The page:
MORE Evidence That The iPhone 5C Is A Disappointment
If checks are correct, the iPhone 5C might be a bit of a disappointment for Apple (NASDAQ: AAPL)—at least so far.
Chinese site C Technology reported that Apple has cut 5C production from 300,000 to 150,000 units per day. This site is considered a reliable source among the Apple rumor watchers after releasing accurate 5S/5C images prior to the launch.
The site also reported that the grey market price for the 5C has dropped to a range of $489-$539—far below the phone’s official price of $726.<?p>
The grey market, where a product is bought and sold by retailers who aren’t authorized to serve as a dealer, is a strong presence in China. Assuming the China Mobile (NYSE: CHL) deals takes place, the disparity between the grey market and the official price could impact dealer revenue, experts fear.
If the supply cut is true, keep an eye on these Apple manufacturing partners:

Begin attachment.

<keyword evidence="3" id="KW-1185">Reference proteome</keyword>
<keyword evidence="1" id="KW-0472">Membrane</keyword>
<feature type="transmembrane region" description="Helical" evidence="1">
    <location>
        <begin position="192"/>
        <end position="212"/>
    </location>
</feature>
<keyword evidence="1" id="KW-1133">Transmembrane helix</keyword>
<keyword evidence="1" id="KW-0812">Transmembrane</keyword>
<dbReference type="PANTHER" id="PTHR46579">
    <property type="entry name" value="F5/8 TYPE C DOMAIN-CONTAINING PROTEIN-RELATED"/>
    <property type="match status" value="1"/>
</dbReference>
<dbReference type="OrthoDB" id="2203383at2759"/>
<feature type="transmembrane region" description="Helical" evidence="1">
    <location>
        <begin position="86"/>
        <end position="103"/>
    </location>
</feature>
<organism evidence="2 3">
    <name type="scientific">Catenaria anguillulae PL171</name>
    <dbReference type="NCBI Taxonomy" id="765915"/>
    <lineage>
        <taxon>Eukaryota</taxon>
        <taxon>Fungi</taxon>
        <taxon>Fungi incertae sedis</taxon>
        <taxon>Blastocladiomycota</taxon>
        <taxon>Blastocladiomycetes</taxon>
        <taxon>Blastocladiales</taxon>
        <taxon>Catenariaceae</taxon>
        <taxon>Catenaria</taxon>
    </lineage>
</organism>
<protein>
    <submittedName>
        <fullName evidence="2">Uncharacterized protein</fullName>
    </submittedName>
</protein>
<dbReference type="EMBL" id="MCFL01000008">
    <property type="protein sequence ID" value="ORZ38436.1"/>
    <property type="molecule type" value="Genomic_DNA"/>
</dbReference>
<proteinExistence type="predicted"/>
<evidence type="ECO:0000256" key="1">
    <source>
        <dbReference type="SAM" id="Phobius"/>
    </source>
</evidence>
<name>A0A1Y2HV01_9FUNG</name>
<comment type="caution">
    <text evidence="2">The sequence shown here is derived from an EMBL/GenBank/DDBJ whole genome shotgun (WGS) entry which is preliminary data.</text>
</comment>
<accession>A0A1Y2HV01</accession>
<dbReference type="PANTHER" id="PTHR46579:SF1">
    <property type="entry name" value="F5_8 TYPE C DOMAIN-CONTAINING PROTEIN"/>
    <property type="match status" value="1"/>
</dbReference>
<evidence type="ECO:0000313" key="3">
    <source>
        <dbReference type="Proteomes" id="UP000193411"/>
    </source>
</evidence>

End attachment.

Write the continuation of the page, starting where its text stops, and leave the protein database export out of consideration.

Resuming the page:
- Cirrus Logic (NASDAQ: CRUS)
- QUALCOMM (NASDAQ: QCOM)
- Broadcom (NASDAQ: BRCM)
- Skyworks Solutions (NASDAQ: SWKS)
- TriQuint Semiconductor (NASDAQ: TQNT)
- RF Micro Devices (NASDAQ: RFMD)
- Avago Technologies (NASDAQ: AVGO)
Data released by Experian Marketing Services found that the iPhone 5C failed to generate the buzz of the 5S. Data from the week ending September 14, the week of the 5C/5S launch, showed that 43 percent of all internet searches related to iPhone launch were for the iPhone 5S while only 11 percent were for the 5C.
Also interesting to note, it appears that AT&T (NYSE: T) is the early winner in the 5S/5C adoption race. 0.67 percent of all activated 5S and 5C phones were active on its network. Next was Verizon (NYSE: VZ) with a 0.51 percent share, Sprint (NYSE: S) at 0.12 percent, and T-Mobile (NYSE: TMUS) at 0.07 percent.
Data show that throughout the carriers, the iPhone 5S now accounts for about 1.05 percent of all phones in the United States compared to just 0.31 percent for the 5C.
To be fair, these data are from September 22—the latest reliable data available. New data showing the buying habits of those non-Apple enthusiasts are likely to be more 5C friendly but so far, all indications are that the 5S is selling better than expected and the 5C, worse.
Disclaimer: At the time of this writing, Tim Parker was long Apple.
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